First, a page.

“Shh,” she said told them all, a symbol that’s so over-utilized in world soccer as to become cliché. Andrey Arshavin may be most famous for using it, though at the peak of his powers, he was shushing nobody in particular. For the Russian Prince, the action was so obligatory, it became cute. Nobody labeled him classless, but because Leroux’s use was contextually appropriate, it was somehow, paradoxically uncalled for?

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And the lifting of the badge? There aren’t many opportunities for people to do the same in international soccer, but at the club level, we see it often enough to be familiar with the practice. Again, Leroux wasn’t breaking new ground.

(Full celebration can be seen in the animated gifs to the right, which were collected from a search of Tumblr.)

So what does it even mean to call that recycled, easily recognizable celebration “too American?” Can we even remember another American evoking those actions? How can something be “too American” if Leroux might be the first U.S. player to do it?

On the surface, Sportsnet’s remarks lazily play into an insensitive trope – the stereotype of the brash American – but said in the context of a 3-0 loss, as boos rained down on Leroux from a near-capacity BMO crowd, the comment carried none of the levity usually associated with the innocent jibes that often target Americans. It was bitter. It was ugly. It was reactionary and slightly venomous. The missive was a xenophobic response to a source of legitimate frustration, one with which U.S. fans could otherwise empathize.

That’s because the States have their own Sydney Leroux: Giuseppe Rossi, the New Jersey-raised Fiorentina attacker who turned his back on the United States to play for the Italian national team. Despite completely understandable reasons for doing so — a cultural connection from moving to Italy at 12 years old; the relative statures of the U.S. and Italian teams — fans of the U.S. national team have never forgiven the former Clifton resident, often ignorantly described his as traitor. As if soccer allegiances ever provide a reason to use such exaggerated labels.

Sportsnet’s comments are of the same ilk. Ascribing any player’s actions to an entire culture should never be done lightly, especially when done in a context that portrays you as upset a talent that could have played for your home nation didn’t elect to put on your uniform. There’s little Christine Sinclair, Diana Matheson, or Desiree Scott could have been done to be labeled “too Canadian,” and if that label did come out, it probably wouldn’t have been used as a pejorative toward Lauren Sesselmann, a Wisconsin-born defender who started for the Canadians today.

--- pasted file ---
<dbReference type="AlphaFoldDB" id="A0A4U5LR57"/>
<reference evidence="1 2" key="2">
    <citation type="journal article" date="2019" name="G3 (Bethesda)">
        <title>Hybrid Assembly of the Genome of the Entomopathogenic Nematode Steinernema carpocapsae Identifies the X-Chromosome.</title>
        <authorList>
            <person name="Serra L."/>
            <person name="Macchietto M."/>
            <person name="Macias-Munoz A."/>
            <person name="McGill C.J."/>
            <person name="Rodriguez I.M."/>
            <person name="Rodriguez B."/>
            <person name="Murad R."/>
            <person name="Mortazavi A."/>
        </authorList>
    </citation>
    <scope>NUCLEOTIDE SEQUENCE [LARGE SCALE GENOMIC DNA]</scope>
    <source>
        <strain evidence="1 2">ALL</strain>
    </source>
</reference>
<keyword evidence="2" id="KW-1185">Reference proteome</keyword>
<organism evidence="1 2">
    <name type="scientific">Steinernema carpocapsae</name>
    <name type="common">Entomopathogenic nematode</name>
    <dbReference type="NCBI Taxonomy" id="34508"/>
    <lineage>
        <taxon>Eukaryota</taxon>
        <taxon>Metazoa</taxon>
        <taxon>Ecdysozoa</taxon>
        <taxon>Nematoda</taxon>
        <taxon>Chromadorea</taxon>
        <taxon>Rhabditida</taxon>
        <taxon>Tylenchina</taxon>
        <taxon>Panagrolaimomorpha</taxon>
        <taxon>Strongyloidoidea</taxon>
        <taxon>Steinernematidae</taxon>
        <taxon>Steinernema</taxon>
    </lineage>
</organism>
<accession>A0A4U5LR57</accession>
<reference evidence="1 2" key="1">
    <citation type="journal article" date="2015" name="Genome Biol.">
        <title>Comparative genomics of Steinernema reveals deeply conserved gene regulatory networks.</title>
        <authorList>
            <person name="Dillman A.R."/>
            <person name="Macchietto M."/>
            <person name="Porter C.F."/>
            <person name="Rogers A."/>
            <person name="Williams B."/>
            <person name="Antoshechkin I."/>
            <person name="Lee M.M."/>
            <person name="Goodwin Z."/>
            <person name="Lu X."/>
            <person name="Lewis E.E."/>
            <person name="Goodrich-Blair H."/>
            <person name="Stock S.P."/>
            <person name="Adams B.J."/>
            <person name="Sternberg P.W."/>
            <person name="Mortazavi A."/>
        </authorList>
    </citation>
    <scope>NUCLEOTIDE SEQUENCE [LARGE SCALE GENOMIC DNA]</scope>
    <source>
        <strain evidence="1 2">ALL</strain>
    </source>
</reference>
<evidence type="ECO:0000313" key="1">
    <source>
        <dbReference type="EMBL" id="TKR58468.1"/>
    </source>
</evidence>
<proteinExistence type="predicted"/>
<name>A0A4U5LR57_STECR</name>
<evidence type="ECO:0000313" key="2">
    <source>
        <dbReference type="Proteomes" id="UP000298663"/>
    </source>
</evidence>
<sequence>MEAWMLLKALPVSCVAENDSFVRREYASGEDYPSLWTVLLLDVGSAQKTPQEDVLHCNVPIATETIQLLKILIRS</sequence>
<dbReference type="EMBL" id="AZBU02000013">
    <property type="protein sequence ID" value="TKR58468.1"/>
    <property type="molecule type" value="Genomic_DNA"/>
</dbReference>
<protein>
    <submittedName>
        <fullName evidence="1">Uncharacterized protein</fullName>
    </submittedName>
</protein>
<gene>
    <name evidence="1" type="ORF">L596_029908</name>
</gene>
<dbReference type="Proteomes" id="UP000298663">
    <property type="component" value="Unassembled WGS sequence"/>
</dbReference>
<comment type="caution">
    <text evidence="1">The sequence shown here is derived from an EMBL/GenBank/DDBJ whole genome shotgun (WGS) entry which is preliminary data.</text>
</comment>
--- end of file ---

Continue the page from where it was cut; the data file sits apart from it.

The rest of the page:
You can understand why the crowd in Toronto would boo a player like Leroux, just as you could see a U.S. crowd directing derision at Rossi. We tolerate far more frivolous reasons for denouncing players, just as we put up with far more crude ways of celebrating touchdowns, home runs, and goals from players who aren’t at conflict with the crowd. If Giuseppe Rossi responded to the barrage of negative feedback he’s received from American fans by lifting the Italian flag after scoring on U.S. soil, would that be classless? And if Sydney Leroux uses the common finger-to-lips pose as a rebuttal to her critiques, that seems neither particularly American nor remarkably crass.

If xenophobic commentary like Sportsnet’s becomes common, would if be fair of me to label it as “too Canadian”? Regardless of the source? Or if Sportsnet’s broadcasters don’t like this response, can they lump similar critiques in with their “too American” missive? Or perhaps we shouldn’t go there at all. Perhaps we should just learn not to begrudge athletes their responses, just as we should learn to respect the decisions of Leroux, Rossi, Sesselman, Owen Hargreaves, Neven Subotic, and Jonathan de Guzman.

Sydney Leroux’s goal at BMO did little to change the dynamic between her and her country of birth. Nor did her celebration. The only thing that changed was the language surrounding the conflict. And unfortunately, it’s changed for the worse.